Devoir (and its discontents)

MaxC1Kwiziq Q&A regular contributor

Devoir (and its discontents)

After I had had to do my homework, I went for a walk.

Really? No native English speaker would ever say this. One might say "After I did my homework, I went for a walk" but that doesn't mean what I think the question writer is after.

Having had to do something is a state of being, not something after which one takes a walk. Consider a work around to what is said: "After being in a position where I was required to do my homework, I took a walk." Weird, awkward, unidiomatic, and just strange. If this question was written by a native English speaker, it was surely in pursuit of teaching the plupurfect of devoir, which I never hear in conversation. It is something taught but in my experience never used and really never needed. Apparently, whatever exists on the conjugation chart has to be worked into a question....

When I took French in 60s, the pluperfect of devoir was translated as "must have", but I only hear the passe compose in cases where the pluperfect might have worked. Again, I never hear this said and rarely written.

Anyway you look at it, devoir in the past is a condition - not something that happens before something else happens.  So no more is needed than the passe compose IMO.....

Asked 5 months ago
CélineKwiziq team memberCorrect answer

Bonjour Max,

Thank you for your feedback! We have now amended this sentence. ;-)

I hope this is helpful.

Bonne journée !

MaartenC1 Kwiziq Q&A super contributor

Agree with some of your sentiment, but it is a lesson on plus-que-parfait, after all. As for the example quoted, slight tweaking changes it to “I had had to do my homework before going for a walk”, which is more likely to be heard, if only occasionally. No argument that in English one ‘had’ is often dropped, but there is a slight difference in emphasis between the two (in some parts). Likewise, in everyday French, passé composé is the most common past tense in conversation, but not the only one used, and in writing plus-que-parfait certainly gets a run.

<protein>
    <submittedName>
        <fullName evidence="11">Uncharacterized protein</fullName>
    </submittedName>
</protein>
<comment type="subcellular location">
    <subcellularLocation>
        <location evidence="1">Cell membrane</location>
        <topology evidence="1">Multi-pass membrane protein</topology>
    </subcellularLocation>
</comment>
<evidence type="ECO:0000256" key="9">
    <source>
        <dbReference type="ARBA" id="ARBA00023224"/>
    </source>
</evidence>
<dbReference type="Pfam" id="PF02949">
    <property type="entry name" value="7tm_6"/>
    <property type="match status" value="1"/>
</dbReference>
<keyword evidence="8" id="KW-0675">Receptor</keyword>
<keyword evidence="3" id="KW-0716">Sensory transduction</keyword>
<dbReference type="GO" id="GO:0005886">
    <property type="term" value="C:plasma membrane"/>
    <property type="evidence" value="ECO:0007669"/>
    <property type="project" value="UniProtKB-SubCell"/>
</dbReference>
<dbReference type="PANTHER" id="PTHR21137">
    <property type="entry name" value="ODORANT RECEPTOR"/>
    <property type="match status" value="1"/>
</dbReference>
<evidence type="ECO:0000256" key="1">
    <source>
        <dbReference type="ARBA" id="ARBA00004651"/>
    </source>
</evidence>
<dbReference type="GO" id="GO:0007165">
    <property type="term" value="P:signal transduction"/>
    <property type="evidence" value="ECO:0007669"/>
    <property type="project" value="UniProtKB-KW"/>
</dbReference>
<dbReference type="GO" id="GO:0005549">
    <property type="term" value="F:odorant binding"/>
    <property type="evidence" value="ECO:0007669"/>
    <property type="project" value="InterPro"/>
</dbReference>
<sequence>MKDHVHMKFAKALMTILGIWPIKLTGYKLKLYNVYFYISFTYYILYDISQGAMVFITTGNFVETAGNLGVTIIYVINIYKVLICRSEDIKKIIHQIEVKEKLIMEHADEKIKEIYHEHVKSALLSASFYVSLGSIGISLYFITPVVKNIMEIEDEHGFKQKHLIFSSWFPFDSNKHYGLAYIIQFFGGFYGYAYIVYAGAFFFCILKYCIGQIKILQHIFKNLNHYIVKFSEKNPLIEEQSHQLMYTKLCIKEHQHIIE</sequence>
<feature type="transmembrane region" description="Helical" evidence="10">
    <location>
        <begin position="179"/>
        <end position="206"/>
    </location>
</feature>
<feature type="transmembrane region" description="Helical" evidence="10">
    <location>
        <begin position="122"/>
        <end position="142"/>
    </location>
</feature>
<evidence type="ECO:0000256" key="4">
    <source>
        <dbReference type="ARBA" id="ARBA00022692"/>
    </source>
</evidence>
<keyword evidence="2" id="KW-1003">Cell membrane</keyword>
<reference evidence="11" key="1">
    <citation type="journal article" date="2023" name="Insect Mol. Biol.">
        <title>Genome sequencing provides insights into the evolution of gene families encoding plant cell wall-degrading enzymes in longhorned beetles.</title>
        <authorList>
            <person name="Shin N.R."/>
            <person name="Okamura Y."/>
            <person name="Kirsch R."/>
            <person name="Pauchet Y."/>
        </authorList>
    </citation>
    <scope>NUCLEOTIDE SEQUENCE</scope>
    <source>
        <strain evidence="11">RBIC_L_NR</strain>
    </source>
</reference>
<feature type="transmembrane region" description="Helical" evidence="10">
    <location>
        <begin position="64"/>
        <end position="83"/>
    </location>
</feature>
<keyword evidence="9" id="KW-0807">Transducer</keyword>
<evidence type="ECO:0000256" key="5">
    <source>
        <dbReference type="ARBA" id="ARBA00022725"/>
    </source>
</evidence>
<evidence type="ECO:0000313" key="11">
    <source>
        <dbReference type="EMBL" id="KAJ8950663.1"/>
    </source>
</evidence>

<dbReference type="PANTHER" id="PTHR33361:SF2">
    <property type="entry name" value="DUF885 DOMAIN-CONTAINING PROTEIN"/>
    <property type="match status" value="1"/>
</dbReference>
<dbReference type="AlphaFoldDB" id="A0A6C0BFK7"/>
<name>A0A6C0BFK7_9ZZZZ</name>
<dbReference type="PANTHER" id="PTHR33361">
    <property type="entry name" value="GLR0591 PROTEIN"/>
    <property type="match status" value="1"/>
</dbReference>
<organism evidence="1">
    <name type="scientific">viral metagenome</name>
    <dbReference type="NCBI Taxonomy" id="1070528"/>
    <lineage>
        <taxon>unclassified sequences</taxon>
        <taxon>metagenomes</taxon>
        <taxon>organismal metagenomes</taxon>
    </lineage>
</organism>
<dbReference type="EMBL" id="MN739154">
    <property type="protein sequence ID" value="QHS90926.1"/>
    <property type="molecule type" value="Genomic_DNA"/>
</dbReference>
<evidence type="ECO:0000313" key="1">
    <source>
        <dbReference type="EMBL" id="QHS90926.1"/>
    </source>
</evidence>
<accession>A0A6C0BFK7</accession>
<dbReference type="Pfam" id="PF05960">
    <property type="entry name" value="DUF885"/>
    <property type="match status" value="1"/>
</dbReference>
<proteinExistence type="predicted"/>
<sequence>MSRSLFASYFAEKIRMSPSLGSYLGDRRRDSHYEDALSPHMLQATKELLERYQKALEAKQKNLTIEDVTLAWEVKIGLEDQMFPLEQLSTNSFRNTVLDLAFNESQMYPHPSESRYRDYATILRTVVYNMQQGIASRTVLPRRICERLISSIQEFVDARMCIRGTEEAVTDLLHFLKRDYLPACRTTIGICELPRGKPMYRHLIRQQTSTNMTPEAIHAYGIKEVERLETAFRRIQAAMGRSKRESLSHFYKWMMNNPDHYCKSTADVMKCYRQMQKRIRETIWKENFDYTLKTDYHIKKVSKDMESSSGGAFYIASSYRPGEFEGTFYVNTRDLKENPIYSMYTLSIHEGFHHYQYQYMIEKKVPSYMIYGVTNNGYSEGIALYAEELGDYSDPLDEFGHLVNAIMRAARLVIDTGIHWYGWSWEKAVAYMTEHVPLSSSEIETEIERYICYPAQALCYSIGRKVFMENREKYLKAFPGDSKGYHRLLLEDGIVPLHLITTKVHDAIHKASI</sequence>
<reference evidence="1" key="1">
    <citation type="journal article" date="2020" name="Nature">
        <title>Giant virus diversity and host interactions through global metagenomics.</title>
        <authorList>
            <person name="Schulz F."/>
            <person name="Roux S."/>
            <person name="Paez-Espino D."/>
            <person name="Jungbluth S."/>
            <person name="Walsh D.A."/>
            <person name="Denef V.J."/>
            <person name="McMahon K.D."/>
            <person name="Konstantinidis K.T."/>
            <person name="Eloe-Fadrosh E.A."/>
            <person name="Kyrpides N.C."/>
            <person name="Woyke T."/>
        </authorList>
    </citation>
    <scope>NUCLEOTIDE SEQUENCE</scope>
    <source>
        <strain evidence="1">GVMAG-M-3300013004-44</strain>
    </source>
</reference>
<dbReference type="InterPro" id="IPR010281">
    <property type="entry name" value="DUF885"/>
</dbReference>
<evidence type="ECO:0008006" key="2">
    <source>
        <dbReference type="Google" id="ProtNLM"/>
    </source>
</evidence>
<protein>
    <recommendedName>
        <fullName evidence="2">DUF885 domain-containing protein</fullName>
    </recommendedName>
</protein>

JimC1 Kwiziq Q&A super contributor

Hi Max,

Supplementary to Maarten's post - I'm very unclear about your statement " devoir in the past is a condition".

How can this be?   Devoir  --  to have to    and in the past --  to had to

Where is the condition?

Confused!

Jim

 

JaneB2Kwiziq community member

I agree. Had had would not be used by English speaker. It is a way of thinking about the language but not a good translation. One ' had ' is enough. A description of when such as a day would give the sense.

Devoir (and its discontents)

After I had had to do my homework, I went for a walk.

Really? No native English speaker would ever say this. One might say "After I did my homework, I went for a walk" but that doesn't mean what I think the question writer is after.

Having had to do something is a state of being, not something after which one takes a walk. Consider a work around to what is said: "After being in a position where I was required to do my homework, I took a walk." Weird, awkward, unidiomatic, and just strange. If this question was written by a native English speaker, it was surely in pursuit of teaching the plupurfect of devoir, which I never hear in conversation. It is something taught but in my experience never used and really never needed. Apparently, whatever exists on the conjugation chart has to be worked into a question....

When I took French in 60s, the pluperfect of devoir was translated as "must have", but I only hear the passe compose in cases where the pluperfect might have worked. Again, I never hear this said and rarely written.

Anyway you look at it, devoir in the past is a condition - not something that happens before something else happens.  So no more is needed than the passe compose IMO.....

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